For my earlier comments, please click on this link.
 
This lists is, of course, not exhaustive and definitely will be updated at some time in the future. Till then, I wish you all happy reading!

Sunday, June 24, 2012

The History of Alexander by Curtius Rufus


Quintus Curtius Rufus lived in the Roman Empire of the first century and is the author of this History of Alexander (ISBN 0674994078 and ISBN 0674994051).

It makes good reading for his style is that of what we would call today a journalist. He loves to elaborate and embellish the stories he apparently found in his main source of Cleitarchus, so be aware to keep a critical eye on the events he is describing.

Basically any story about Alexander the Great that has come to us has a core of truth and Curtius’ story is no exception. However most critics seem to accept him as a reliable informant when it comes to geography, so there is definitely enough merit to spend time reading his work.

All in all Alexander’s history was spread over ten books, eight of which have generally survived except for some material from books 5, 6 and 10. Unfortunately the two missing books are the first two and we only pickup Alexander’s life story with the events of 333 BC.

My copy is an edition from the Loeb Classical Library (containing also the original Latin text) in a translation by John C Rolfe, published in two volumes: Books I-V and Books VI-X. It contains a rather general (tiny) map of Alexander’s conquests but an extensive Index at the end of the second volume, which is extremely useful when doing specific research.

Friday, June 22, 2012

Alexander the Great and his Empire by Pierre Briant


Alexander the Great and his Empire (ISBN 9780691141947) certainly is an all-encompassing title covering every aspect of the person of Alexander and of the Empire he created, although for the purpose of making the reading easier Pierre Briant has divided his book in a handful of chapters:
  • A brief overview of Alexander’s major conquests;
  • Alexander’s objectives (not only his pothos as reported by Arrian);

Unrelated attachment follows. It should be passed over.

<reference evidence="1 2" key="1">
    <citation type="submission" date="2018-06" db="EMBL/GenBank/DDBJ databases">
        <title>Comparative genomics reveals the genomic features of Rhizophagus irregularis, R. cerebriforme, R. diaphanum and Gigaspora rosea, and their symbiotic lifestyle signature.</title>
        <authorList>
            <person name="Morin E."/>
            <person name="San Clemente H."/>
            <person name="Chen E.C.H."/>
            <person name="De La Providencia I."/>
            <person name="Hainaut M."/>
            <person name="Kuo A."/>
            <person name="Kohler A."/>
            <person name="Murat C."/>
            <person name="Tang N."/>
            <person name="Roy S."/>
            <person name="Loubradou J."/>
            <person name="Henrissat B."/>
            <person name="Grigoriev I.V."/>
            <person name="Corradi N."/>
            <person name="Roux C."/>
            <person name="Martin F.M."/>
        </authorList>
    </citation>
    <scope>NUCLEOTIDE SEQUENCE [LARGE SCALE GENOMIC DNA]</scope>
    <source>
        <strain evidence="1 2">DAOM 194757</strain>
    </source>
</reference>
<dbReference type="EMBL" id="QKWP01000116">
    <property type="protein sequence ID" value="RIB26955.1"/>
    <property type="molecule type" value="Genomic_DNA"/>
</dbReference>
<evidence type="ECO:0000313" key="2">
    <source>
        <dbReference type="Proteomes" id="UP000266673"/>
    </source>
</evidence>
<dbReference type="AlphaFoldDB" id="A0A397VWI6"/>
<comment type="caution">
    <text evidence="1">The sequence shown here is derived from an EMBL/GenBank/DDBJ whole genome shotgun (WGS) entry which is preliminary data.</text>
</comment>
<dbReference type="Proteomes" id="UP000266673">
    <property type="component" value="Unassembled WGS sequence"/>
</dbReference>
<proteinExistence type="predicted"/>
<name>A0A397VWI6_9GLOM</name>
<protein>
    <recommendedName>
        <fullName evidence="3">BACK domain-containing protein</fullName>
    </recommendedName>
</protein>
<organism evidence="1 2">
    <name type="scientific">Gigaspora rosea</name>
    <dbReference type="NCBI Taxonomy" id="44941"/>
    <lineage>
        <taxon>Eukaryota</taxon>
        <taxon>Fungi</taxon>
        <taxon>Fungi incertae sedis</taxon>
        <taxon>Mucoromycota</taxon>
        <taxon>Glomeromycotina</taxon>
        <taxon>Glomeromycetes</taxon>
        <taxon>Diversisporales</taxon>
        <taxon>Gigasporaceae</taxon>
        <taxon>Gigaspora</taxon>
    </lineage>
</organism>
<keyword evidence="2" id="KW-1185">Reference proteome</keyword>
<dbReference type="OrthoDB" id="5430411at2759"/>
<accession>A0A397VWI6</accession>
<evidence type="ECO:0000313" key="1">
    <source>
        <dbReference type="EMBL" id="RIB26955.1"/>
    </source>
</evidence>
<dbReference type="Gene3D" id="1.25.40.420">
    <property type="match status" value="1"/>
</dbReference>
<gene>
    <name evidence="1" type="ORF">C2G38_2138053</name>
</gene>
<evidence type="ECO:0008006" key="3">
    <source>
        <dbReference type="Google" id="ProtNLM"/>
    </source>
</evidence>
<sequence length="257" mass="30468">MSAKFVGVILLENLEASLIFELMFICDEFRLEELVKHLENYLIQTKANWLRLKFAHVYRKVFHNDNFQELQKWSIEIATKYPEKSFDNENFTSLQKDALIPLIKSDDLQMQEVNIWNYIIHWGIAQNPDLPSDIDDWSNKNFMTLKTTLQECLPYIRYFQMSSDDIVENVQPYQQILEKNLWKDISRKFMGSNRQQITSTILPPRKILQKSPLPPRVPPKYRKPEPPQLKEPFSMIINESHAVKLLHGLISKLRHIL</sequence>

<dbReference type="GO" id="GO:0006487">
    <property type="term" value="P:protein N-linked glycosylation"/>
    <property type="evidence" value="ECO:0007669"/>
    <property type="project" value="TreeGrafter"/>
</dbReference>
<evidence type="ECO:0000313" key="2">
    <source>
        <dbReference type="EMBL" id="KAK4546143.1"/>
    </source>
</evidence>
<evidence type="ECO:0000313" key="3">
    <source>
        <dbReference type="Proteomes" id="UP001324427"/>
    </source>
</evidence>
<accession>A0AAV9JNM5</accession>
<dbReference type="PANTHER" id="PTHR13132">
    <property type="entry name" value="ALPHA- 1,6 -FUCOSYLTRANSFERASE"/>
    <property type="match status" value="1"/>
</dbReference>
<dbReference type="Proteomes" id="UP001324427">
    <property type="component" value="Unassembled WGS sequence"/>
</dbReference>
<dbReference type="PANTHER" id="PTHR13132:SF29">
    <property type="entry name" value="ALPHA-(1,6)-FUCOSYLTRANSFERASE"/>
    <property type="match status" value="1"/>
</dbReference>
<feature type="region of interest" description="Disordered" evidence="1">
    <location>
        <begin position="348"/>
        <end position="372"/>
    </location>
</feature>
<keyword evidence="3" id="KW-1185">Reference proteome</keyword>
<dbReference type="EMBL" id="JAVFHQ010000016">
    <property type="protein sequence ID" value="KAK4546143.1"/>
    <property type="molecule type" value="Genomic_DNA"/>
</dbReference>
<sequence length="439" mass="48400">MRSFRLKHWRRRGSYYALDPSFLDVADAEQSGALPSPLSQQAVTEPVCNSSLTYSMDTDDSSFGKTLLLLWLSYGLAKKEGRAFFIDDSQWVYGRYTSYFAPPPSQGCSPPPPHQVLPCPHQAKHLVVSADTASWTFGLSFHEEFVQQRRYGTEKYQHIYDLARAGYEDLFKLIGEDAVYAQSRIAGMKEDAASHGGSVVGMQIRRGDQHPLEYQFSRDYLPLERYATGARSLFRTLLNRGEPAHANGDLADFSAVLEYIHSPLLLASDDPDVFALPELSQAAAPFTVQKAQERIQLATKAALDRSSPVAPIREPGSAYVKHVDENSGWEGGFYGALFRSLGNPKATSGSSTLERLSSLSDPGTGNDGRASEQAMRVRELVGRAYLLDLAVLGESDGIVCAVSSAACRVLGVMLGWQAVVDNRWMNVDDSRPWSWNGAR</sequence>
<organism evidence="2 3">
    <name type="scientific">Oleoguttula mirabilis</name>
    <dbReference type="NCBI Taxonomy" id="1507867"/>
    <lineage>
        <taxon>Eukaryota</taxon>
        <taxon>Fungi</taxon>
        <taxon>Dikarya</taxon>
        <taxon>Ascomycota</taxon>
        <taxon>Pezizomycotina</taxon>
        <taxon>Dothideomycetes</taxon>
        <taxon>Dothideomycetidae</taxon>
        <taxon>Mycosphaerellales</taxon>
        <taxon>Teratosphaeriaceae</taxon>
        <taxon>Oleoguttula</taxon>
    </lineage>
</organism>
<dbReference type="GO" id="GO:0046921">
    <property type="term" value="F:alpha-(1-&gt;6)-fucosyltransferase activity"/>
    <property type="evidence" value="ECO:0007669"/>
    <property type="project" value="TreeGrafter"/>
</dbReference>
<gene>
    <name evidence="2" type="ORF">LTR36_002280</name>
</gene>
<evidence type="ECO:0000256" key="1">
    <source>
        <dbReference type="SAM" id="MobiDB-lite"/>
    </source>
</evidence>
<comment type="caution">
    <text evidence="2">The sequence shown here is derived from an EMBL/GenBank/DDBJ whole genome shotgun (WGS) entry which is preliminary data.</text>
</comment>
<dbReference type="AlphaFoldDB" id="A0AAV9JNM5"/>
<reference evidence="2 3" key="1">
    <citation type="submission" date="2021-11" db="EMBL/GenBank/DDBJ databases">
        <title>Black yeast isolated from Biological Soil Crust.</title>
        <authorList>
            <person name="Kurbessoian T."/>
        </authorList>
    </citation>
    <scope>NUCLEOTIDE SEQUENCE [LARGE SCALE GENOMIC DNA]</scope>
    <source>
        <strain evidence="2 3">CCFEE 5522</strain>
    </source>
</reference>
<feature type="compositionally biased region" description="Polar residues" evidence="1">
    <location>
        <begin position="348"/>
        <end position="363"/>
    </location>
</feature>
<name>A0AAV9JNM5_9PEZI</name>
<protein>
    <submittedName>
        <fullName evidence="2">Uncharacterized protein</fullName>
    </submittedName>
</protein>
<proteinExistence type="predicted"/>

• The resistance Alexander met during his different conquests;
  • How Alexander administered and exploited his new conquests;
  • Alexander’s changing relations with the Macedonians, the Greeks and the Persians;
  • A few words about Alexander’s succession.
At the end of this highly interesting book, he inserted an Appendix summarizing the current state of scholarship and several hints for future research on this vast subject.

In short, Pierre Briant gives the reader a fully up-to-date account of what has been written and excavated about Alexander the Great. His book dates from 2005 (in French) and was translated and updated again in 2010 by nobody less than Amélie Kuhrt.

Up to now, I was familiar with Pierre Briant’s “Alexander the Great, Man of Action/Man of Spirit where he skillfully manages to give a complete insight into the life of this Macedonian King with endless details, although here the history is being summarized. In a way, he has done the same in his present book, depicting Alexander against the Achaemenid Persians on one side and against the Macedonians on the other side, both within his army and on the home front.

For instance, he underlines the threat of a revolt in Greece led by Sparta, a realistic fear for Alexander as it might coincide with a major Persian attack during the years 333-331 BC where he would be caught in the middle. He puts history back in its own context, including the position of King Darius who was a worthy opponent rather than a coward as so often related in other tales.

Or the fact that Alexander always tried to gain the support of the elite of the lands he conquered – a crucial aspect of his strategy where he gladly copied Cyrus the Great. He aimed at a full cooperation between the conquerors and the conquered as proven by an astronomical clay-tablet found in Babylon – something his contemporaries didn’t understand and neither do our modern authors.